ECN publication
Biomass cofiring potential and experiences in the Netherlands
Published by: Publication date:
ECN 1-11-2000
ECN report number: Document type:
ECN-RX--00-035 Other
Number of pages: Full text:
18 Download PDF  

The main goal of the Dutch Renewable Energy Policy is that in 2020 10% ofthe total energy consumption has to be provided by renewable energy sources. Cofiring of biomass and waste in conventional coal-fired power plants, and natural gas fired installations, is expected to contribute substantially to the short-term market introduction of biomass and waste based power production technologies in a technical, environmental, and economic attractive way. In this paper the total technical, environmental and economic cofiring potential for biomass, and waste in the Netherlands is analysed. An overview is given of current and future cofiring activities in the Netherlands. Furthermore, the following questions are addressed: (1) the total current and future availability and contractability of biomass and waste materials for energy purposes, (2) the concepts that can be used to cofire the large variety of biomass and waste materials (direct cofiring, indirect cofiring, cofiring by upstream gasification, cofiring by upstream pyrolysis, cofiring by upstream Hydro-Thermal-Upgrading, and cofiring by upstream combustion with downstream steam-side integration), (3) technical constraints that limit the total cofiring potential, (4) environmental constraints that limit the total cofiring potential (EU air emission constraints, quality and commercial applicability of co-produced solid residues), and (5) financial-economic constraints. It is concluded that cofiring indeed has the potential to play a major contribution to the future renewable energy based energy supply system in the Netherlands. For cofiring of relatively clean biofuels in conventional coal-fired power plants direct cofiring is preferable, followed by indirect cofiring and upstream gasification without additional fuel gas clean-up. For co-firing of more contaminated biofuels upstream gasification with (advanced) fuel gas clean-up and upstream combustion with steam-side integration have been identified as the most promising concepts. For cofiring in natural gas fired combined-cycles, upstream gasification with advanced fuel gas clean-up has been identified as the only applicable technology. 8 refs.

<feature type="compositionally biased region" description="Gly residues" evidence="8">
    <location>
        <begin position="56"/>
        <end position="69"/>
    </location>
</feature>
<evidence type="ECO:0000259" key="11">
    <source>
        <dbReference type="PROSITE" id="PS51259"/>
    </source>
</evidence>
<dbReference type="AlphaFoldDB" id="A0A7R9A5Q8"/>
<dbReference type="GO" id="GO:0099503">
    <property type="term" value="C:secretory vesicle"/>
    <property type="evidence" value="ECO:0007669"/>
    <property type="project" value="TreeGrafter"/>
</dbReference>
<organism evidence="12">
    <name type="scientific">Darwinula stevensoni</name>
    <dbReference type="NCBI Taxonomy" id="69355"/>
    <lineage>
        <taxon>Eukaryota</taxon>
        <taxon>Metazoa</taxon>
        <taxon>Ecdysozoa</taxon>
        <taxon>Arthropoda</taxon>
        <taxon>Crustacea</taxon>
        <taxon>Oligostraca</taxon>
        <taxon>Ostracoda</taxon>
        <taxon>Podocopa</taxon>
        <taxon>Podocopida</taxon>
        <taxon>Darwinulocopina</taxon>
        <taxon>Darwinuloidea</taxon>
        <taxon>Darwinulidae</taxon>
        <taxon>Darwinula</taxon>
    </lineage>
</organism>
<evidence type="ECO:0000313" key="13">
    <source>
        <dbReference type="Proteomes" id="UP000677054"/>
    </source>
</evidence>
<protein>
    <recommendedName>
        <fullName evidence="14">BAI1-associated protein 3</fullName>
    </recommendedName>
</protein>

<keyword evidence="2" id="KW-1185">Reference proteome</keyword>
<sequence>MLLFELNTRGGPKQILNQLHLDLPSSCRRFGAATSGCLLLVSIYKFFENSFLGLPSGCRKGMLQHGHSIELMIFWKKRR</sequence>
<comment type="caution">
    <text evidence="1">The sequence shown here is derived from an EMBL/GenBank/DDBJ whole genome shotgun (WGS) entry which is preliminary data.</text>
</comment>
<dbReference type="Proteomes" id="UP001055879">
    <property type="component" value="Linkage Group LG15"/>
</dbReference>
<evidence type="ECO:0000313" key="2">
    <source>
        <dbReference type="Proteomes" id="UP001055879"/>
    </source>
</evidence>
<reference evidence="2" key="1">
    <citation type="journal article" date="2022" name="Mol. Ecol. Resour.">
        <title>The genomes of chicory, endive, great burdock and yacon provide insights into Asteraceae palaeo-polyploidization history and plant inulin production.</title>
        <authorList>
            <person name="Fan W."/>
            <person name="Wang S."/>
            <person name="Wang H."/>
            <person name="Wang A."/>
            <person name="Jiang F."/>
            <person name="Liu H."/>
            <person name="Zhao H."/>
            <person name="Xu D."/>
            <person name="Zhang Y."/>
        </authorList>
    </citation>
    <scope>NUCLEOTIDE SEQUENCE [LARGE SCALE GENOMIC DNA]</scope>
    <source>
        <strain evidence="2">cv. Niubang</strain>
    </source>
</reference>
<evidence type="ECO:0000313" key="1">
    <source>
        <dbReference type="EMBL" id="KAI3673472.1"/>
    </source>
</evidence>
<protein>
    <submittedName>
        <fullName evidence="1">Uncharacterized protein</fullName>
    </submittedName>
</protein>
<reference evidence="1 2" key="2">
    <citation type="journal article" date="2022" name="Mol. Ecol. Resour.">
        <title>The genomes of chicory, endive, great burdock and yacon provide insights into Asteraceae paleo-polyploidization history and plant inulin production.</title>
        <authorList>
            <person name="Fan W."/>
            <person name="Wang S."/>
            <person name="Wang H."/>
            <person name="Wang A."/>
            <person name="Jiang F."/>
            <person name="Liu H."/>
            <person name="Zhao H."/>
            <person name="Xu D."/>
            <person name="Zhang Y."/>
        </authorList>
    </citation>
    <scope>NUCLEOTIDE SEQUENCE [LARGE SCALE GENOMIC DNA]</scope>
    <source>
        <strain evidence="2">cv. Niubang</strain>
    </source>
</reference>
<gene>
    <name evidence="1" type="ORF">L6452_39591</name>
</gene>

Back to List